Can you really make money writing about theme parks?
Everyone loves them, right? Granted, they do have long lines, and the drinks are kind of expensive… but the rides are awesome, and the funnel cakes are pretty much out-of-this-world!
If you are a writer who is currently looking for some freelance writing work, did you know that you can actually make some potential side-hustle cash writing about theme parks? I recently found a website called themeparktourist.com where they claim to pay you for articles about exactly that… theme parks.
Here is what you need to know.
What Is ThemeParkTourist.com?
This is basically a website about theme parks. Yes, it does sound simple, but that is pretty much the best way to describe it. They publish all kinds of articles on this topic, and actually do a great job of it too!
On the landing page, you can see several different tabs to choose from, including options like: News, Features, Park Reviews and Guides, New Attractions, Rehab Watch, Top 100 Attractions, and so on.
There is also a feed on the landing page with not only the latest news, but also a list of featured articles. The website certainly looks and feels like a blog, and I noticed that there were quite a few banner ads. But all things considered, my first impression was not a bad one, by any stretch of the imagination. I will admit that I was surprised to find a website like this that was entirely dedicated to theme parks… but then again, why not?
Theme parks are fun and insanely popular. They might not be something that I do every single day—but hey, we all love a good roller coaster ride, right?
My next order of business was to read through some of this content. I wanted to get a feel for the quality and style being published, so I did some reading to conduct my research.
Here is what I found.
Checking Out The Content On ThemeParkTourist.com
I spent some time reading through the content on the website… and I will say that I was very pleasantly surprised by how good it was. I was especially impressed with one particular piece that talked about Tomorrowland, a theme park created by Walt Disney back in 1955. The article detailed the history of several of the attractions shown there, especially a ride called 20,000 Leagues Under The Sea: Submarine Voyage.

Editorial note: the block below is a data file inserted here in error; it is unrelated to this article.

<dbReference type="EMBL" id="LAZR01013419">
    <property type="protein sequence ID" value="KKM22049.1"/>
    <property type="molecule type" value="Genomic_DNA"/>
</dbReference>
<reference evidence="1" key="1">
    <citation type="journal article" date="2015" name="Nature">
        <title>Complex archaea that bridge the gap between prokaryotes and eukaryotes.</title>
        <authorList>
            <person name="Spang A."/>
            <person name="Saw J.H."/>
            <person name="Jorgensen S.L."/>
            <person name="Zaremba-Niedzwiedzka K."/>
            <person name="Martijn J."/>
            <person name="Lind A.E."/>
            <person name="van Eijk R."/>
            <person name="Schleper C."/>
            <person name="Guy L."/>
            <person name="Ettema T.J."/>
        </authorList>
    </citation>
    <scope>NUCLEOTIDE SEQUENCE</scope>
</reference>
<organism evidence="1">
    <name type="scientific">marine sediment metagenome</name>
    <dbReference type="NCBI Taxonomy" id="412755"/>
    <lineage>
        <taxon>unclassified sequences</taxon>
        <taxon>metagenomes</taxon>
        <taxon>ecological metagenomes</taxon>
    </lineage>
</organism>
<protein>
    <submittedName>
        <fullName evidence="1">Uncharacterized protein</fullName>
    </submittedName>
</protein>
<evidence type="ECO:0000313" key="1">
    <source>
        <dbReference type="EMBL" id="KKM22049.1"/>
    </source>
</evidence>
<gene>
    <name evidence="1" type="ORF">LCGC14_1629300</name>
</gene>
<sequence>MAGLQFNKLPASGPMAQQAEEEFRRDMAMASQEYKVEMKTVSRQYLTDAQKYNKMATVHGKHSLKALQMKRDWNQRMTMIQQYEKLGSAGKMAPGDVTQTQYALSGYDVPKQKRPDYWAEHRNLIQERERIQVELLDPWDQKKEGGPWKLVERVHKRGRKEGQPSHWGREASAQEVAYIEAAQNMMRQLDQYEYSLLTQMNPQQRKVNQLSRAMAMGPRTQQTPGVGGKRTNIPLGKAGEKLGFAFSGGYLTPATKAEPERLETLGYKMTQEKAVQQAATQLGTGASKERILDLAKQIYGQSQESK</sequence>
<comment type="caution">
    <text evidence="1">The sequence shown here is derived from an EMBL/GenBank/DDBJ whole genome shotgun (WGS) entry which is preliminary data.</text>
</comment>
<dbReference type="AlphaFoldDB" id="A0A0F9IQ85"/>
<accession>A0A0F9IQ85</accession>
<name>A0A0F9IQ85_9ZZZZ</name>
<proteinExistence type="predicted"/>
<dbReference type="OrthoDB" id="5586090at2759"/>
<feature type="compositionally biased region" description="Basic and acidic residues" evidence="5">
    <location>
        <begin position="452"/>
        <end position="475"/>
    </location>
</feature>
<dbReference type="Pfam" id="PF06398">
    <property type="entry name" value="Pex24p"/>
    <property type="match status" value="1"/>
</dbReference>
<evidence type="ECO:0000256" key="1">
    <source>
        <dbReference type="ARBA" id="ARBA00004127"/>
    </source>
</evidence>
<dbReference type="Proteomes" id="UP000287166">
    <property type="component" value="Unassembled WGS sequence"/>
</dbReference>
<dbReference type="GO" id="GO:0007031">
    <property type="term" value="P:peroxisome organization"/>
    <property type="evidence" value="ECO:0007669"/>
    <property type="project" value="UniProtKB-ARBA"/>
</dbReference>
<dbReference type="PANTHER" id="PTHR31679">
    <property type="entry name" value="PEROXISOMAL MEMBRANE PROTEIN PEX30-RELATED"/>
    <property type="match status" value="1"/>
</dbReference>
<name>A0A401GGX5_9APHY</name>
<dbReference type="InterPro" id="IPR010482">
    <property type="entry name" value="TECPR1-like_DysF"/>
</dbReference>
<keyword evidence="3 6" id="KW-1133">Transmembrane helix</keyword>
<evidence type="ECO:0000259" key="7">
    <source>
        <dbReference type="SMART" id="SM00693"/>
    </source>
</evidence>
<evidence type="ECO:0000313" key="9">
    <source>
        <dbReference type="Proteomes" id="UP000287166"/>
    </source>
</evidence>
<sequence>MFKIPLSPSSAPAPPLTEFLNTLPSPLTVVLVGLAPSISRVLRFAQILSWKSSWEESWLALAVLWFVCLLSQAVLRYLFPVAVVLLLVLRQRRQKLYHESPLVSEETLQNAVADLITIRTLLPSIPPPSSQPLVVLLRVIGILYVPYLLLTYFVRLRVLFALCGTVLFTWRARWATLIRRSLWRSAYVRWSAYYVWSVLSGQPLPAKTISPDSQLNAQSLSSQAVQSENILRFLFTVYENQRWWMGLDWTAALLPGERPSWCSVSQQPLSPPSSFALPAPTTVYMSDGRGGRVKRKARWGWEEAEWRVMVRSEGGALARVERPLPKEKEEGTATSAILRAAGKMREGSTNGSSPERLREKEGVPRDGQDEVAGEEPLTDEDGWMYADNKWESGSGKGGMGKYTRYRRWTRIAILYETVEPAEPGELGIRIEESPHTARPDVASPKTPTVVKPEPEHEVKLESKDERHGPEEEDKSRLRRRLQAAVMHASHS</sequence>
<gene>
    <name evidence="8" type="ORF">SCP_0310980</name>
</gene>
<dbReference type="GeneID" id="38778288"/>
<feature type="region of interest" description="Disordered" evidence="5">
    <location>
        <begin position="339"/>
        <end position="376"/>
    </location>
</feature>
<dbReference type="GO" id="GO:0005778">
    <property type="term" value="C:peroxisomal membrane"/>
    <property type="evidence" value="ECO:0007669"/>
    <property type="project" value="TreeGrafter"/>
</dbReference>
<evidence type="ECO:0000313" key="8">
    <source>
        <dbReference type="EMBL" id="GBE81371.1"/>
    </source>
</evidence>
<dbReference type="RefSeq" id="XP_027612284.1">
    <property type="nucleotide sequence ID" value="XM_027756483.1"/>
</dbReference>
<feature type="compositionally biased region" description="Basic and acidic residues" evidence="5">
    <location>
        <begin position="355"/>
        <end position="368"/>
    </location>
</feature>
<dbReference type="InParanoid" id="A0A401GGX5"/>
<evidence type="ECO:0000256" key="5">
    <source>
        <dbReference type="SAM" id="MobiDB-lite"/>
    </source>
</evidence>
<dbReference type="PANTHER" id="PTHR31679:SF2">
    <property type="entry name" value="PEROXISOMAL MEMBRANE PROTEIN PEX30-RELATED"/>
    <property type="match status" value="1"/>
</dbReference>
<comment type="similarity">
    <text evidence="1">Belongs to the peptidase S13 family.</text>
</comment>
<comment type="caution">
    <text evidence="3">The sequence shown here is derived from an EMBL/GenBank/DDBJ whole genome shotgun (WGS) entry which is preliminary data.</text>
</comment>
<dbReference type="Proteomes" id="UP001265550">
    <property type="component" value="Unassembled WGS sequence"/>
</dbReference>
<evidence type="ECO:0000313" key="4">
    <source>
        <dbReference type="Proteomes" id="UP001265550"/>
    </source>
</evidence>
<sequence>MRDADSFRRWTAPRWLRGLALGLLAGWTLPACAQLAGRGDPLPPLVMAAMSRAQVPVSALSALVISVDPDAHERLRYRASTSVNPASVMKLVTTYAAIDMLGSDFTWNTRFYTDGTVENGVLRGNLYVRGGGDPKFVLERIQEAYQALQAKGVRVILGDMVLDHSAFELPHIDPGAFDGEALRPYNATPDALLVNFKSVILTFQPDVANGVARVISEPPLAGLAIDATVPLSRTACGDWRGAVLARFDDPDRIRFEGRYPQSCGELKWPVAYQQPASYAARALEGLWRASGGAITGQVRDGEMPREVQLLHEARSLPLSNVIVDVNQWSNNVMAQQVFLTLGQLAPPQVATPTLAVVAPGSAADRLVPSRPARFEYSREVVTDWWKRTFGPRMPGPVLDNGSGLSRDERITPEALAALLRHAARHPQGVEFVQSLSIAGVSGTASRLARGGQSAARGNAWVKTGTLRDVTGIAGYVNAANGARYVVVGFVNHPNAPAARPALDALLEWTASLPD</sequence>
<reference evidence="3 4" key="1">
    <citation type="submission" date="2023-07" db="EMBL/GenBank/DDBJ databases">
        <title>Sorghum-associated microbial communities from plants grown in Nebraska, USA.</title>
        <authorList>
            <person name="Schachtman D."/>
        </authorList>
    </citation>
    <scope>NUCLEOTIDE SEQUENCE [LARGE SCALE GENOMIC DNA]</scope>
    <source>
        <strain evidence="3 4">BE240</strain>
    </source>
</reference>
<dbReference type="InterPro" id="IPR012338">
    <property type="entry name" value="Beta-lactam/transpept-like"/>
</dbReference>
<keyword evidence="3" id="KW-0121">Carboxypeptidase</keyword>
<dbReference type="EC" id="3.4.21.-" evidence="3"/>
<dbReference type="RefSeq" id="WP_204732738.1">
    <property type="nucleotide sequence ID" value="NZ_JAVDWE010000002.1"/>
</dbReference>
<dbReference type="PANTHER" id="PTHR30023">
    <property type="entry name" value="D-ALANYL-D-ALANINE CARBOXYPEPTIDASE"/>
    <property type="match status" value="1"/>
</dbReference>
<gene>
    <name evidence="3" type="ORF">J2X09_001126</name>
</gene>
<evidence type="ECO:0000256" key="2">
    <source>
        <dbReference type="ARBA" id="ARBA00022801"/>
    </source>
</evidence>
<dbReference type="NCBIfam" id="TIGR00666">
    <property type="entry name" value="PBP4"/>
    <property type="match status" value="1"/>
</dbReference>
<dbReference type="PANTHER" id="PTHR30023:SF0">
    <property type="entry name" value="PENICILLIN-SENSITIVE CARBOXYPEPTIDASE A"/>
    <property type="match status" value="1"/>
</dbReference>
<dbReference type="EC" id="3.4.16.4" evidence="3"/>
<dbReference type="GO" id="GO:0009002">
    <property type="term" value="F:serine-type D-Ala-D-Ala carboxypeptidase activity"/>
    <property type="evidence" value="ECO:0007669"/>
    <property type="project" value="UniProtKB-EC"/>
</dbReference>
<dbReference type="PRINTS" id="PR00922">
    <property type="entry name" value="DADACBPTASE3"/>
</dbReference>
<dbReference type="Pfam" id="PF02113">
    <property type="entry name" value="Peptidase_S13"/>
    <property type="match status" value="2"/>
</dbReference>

I was amazed that this review was so well done, despite the fact that the attraction actually closed years ago. I was also amazed at the detailed historical writing that was put into it. Whoever wrote this piece obviously did a lot of fact finding and research, and it really showed.
Historical writing can be a challenge, especially when you are writing about a more ‘obscure’ topic. So that served to make this piece (and many others on the same page) all that much more impressive.
So yeah. Thus far, I had learned that I definitely underestimated this site at first glance.
Needless to say, I was quite interested in hearing about how I could write something and pitch it to ThmeParkTourist.com. I do not visit theme parks often… but the next time I do, I would love to be mindful and aware enough to take some notes so that I can write a compelling article upon my return and pitch it.
Note: As it turns out, this site is not really into one-time posts. They like to hire writers who will deliver consistently… but we will get to that in a moment!
So the next thing I looked at were the writing guidelines. Here is what I discovered.
Writing For ThemeParkTourist.com
The ‘Write For Us’ page on this website ended up being pretty informative. Here is a screen shot of it.
Here is a summary of some of the things I learned here.
- This website receives hundreds of thousands of visitors each month
- They get tens of thousands of page views every day
- They are one of the most popular theme park websites on the internet
- They pay $50 for articles of 750-1000 words
- They pay bonuses on articles that generate a lot of traffic—anywhere from $25 to $150
- If you do become a writer on this site, they will ask you to contribute two articles per month. From the sound of it, this site is not as into one-off contributions.
- They pay at the end of each month